Returning to decision block 1804 which determined whether the request for the authentication information is from above or below the present switching node. If the request was from below the present switching node, control is transferred to decision block 1818. The latter decision block determines whether the present switching node is the highest switching node in the authentication hierarchical structure. If the present switching node is the highest switching node, then control is transferred to decision block 1824. The latter decision block determines if the authentication information is present. If the authentication information is present, this is an error and control is transferred to block 1828 for error processing. The reason that it is an error is that the authentication information should have been present within the authentication hierarchical structure and the highest switching node in that structure is the last switching node tested. If the authentication information is present, control is transferred to block 1826 which transmits the authentication information to the requesting switching node as coming from the authentication hierarchical structure and transfers control to block 1827.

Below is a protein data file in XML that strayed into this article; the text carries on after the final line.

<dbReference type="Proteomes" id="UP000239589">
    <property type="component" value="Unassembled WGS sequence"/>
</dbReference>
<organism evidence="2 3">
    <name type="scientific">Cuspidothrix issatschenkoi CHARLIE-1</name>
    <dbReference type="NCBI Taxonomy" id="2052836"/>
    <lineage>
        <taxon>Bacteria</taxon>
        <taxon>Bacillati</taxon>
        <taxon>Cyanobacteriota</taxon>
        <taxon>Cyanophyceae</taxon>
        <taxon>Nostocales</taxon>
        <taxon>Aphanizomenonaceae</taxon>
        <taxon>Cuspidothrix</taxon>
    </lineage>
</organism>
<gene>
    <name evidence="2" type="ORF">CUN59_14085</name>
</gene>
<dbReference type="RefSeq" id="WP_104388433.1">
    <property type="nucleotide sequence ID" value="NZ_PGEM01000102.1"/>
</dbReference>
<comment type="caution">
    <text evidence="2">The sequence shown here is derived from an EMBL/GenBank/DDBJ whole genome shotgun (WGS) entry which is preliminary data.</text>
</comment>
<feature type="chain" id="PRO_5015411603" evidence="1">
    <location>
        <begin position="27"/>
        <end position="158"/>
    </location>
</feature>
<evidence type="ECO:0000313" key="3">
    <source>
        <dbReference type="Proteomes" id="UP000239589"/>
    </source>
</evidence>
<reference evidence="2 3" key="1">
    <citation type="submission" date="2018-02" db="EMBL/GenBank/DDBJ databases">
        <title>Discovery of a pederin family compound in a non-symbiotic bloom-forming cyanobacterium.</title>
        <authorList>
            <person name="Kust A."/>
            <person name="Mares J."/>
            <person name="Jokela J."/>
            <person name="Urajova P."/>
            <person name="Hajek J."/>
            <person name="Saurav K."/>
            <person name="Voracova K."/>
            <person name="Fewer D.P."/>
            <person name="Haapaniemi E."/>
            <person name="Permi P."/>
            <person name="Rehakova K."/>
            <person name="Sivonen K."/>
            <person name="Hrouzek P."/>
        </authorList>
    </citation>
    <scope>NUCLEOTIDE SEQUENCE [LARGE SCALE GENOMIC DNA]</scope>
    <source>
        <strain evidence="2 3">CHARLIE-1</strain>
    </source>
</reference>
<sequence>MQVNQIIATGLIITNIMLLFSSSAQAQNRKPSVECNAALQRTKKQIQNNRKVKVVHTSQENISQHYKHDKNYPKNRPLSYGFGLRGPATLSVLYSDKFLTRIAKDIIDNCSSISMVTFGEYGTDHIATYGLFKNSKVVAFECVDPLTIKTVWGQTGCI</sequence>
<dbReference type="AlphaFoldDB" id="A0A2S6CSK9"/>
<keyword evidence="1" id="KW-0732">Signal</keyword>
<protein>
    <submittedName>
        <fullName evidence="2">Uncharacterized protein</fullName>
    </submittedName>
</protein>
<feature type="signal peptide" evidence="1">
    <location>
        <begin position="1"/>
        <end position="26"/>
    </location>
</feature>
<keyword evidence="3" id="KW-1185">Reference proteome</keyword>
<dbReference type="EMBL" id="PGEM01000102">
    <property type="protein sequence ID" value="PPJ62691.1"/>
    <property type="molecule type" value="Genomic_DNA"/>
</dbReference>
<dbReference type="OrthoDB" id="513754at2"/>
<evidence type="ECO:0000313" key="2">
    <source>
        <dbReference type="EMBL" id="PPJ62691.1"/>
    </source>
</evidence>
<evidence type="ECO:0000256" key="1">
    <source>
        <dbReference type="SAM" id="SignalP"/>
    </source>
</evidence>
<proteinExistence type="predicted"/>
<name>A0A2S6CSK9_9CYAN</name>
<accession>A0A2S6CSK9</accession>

Returning to decision block 1818, if the present switching node is not the highest switching node in the authentication hierarchical structure, control is transferred to decision block 1820 which determines if the authentication information is present on the switching node. If the answer is yes, control is transferred to block 1822 whose operation is described below. If the answer is no, control is transferred to block 1819 which request the authentication information from the next highest switching node in the authentication hierarchical structure and transfers control to decision block 1821 to wait the arrival of authentication information. If authentication information is not received, this is an error for the same reasons as it was an error with respect to block 1828. If the authentication information is received, control is transferred to block 1822 which sends the authentication information to the requesting switching node after marking it as having come from the authentication hierarchical structure. Further, block 1822 transfers control to block 1823 which stores the authentication information and updates the authentication pointer in the mobility table to point to this information.